To better serve the needs of patients and to reduce costs, new ways of caring for patients must be designed. Many of these improvements will optimise the work of a team of clinicians, with team members working at their highest capability. Our aim is to illustrate a collaborative approach used by radiologists and emergency physicians to achieve a significant reduction in the errors made by emergency physicians in the interpretation of radiographs.
Rates of disagreement between emergency physicians and radiologists in the interpretation of radiographs range from 8-11%.1–5 A change of treatment was required for 1-3% of these patients. These errors in interpreting radiographs in the emergency department can also have significant clinical and legal consequences.6 As early as 1984, Trautlein published a study of 200 consecutive malpractice claims stemming from treatment in emergency departments. Radiographs were found to have been incorrectly interpreted in 38 of the cases7; these misinterpretations included missed fractures in 14 patients and missed foreign bodies in eight. Between 1974 and 1985 the liability programme of the American College of Emergency Physicians identified the most frequent cause of malpractice actions as the failure to diagnose fractures of the extremities and other fractures. The second most frequent cause was the failure to identify a foreign body in a wound. Errors related to the misdiagnosis of fractures accounted for the third largest amount of dollars paid out to settle malpractice claims.8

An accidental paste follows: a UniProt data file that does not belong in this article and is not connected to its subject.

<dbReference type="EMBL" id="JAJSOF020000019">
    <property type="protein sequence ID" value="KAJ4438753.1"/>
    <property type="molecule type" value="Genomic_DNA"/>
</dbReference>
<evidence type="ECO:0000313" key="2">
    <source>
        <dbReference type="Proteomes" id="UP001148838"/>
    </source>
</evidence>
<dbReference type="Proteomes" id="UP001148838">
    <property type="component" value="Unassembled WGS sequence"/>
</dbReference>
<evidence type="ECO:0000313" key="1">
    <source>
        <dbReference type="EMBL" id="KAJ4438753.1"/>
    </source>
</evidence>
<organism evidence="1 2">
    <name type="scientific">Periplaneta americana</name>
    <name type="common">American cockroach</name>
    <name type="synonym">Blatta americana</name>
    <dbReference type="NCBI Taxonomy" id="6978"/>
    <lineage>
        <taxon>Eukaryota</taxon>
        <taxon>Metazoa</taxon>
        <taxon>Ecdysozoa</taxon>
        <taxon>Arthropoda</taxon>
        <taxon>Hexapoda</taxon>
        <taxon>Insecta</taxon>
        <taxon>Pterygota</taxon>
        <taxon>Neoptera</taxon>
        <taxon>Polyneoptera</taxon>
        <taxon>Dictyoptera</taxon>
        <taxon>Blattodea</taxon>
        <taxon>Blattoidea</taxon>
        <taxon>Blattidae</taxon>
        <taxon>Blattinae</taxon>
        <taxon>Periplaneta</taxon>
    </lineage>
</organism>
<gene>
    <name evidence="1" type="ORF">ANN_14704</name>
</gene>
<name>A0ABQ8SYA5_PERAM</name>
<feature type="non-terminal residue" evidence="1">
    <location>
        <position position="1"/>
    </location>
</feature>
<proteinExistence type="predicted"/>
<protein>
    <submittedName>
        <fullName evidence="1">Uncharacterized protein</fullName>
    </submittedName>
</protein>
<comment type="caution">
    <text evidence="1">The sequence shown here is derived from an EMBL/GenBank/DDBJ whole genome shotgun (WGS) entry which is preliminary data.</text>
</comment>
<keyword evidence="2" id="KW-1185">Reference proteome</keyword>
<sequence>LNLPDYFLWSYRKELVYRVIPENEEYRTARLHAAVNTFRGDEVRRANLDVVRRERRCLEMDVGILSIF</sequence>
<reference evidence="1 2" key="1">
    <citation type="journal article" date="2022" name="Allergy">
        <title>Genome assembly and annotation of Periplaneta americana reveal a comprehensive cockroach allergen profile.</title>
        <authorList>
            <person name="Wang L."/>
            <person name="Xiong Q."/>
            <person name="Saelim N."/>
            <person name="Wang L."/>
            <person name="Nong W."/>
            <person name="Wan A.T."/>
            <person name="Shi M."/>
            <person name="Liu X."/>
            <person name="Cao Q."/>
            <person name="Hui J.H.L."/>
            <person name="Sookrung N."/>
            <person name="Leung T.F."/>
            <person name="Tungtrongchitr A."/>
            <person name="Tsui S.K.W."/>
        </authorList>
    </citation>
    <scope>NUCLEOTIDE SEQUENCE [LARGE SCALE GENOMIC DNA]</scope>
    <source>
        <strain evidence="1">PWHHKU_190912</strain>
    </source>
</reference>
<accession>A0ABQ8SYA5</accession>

In the third quarter of 1993, JAE initiated an analysis of the errors made by emergency physicians in interpreting radiographs at his hospital. Clinically significant errors in interpretation were defined, according to the method of Fleisher, as a false negative interpretation that would have resulted in a change in the patient's care.4 The rate of clinically significant errors was tracked each month and was based on an analysis of daily events. From July 1993 to December 1994 the average was 3% (figure). This was consistent with previously reported rates of clinically significant misinterpretations, although it was at the high end of the 1-3% range. Films that were not interpreted by emergency physicians, such as specialised scans, ultrasound scans, and intravenous pyelogram studies, were not included in the data.